Honoring the Individual
When new patients make their appointments, they usually have many questions about how long they should plan to stay with us at GMA. Understandably, they get frustrated when we cannot answer those questions with any kind of specificity.
Here’s the problem: before we actually get a chance to take a patient’s history and examine them thoroughly, it really is not possible to formulate a therapeutic treatment program. Some patients insist that if we reviewed their massive medical records, in advance of their arrival, surely we could do that.
We can’t. Let me try to explain why.
First of all, it is illegal for any physician to make a diagnosis or treat a patient without a complete history and physical first.
That technicality notwithstanding, the complexity of our patients make it virtually impossible to design a treatment program without delving into the details of their medical lives first. Most of our patients are extremely complicated. They usually have some combination of Lyme disease with multiple co-infections, mold toxicity, allergies, chemical sensitivities, chronic fatigue syndrome, fibromyalgia, chronic viral infections, coupled with a bewildering combination of other medical diagnoses.
If that wasn’t complicated enough, because of each person’s individual biochemistry and genetics, combined with the way they process stress and spiritual/emotional upheaval and cope with their illness, those named illness play out very differently for each individual patient. Our patients are far more sensitive to medications, supplements, homeopathics, chemicals and electromagnetic radiation than most; some exquisitely so.
The variability of that sensitivity is difficult for most people to grasp—-some of our most sensitive patients can take large amounts of antibiotics, but even the tiniest dose of a homeopathic remedy throws them completely out-of-kilter.
So, our task, when we begin the process of helping a new patient to heal, is not only to clarify the diagnosis (which is difficult enough), but to stratify those diagnoses into layers, attempting to identify with as much precision as possible, exactly which layer requires the most immediate attention and will lead to the most immediate benefits. Adding to this difficulty is that for each individual we must delve into their sensitivities so that we can determine not only what they need, initially, but how much they can handle, initially so that we can begin to make forward progress.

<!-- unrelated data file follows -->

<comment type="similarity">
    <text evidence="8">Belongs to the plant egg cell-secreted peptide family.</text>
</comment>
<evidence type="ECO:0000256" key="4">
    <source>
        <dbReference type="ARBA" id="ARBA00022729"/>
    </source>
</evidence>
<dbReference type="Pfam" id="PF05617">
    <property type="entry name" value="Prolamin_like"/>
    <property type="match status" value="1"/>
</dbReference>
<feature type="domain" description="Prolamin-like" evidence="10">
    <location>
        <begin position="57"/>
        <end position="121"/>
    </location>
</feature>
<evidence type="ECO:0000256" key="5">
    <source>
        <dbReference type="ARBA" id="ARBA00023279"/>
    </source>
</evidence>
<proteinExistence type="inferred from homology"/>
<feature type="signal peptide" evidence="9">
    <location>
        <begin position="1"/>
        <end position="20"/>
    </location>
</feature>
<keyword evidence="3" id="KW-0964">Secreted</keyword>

Alas, there is not a lot of science that will allow us to do this properly.
We have working for some time with a variety of diagnostic aids (electrodermal, kinesiological, and microscopic, for example) but those have never proven to be as accurate as we hope and need them to be to bring true precision to these important decisions.
We have therefore come to rely on our experience, our knowledge, and our own personal sensitivities to our patient’s descriptions to make these difficult decisions. As Dr. Gordon correctly describes this, “it is like pinning the tail on the donkey with a blindfold on, but we peek.”
When patients come to spend time with us, we cannot know in advance what they will need, or how they will react to our suggestions or treatments. Every day is new. At this moment I have the privilege of treating a number of delightful patients from Europe—-they have come a long way to see us, but every day they need to report to me how they responded to what I did yesterday, so I can formulate the treatment program for today. Those responses change from day to day, and so do my treatments. Although I may know what my first day’s treatment will consist of, their response will alter what we do next. I might start with one type of intravenous treatment and switch to another, or add another, or reduce the dose, or increase the dose, or add FSM or the LENS, or a wide variety of detoxification options—–all based on their response.
This description is a microcosm of the treatment program: a constantly shifting, changing response to each being as they begin or complete each phase of our program. That response requires that both the patient and the practitioner communicate as clearly as possible on a regular basis and that each is ready to re-think or change what we are doing as the clinical picture evolves. When we do this we find that the vast majority of the time good things happen (but not always on our time table).
Perhaps the best strategy, when making appointments, would be to book them as open-ended so that we will both have the flexibility to optimally respond to these changes.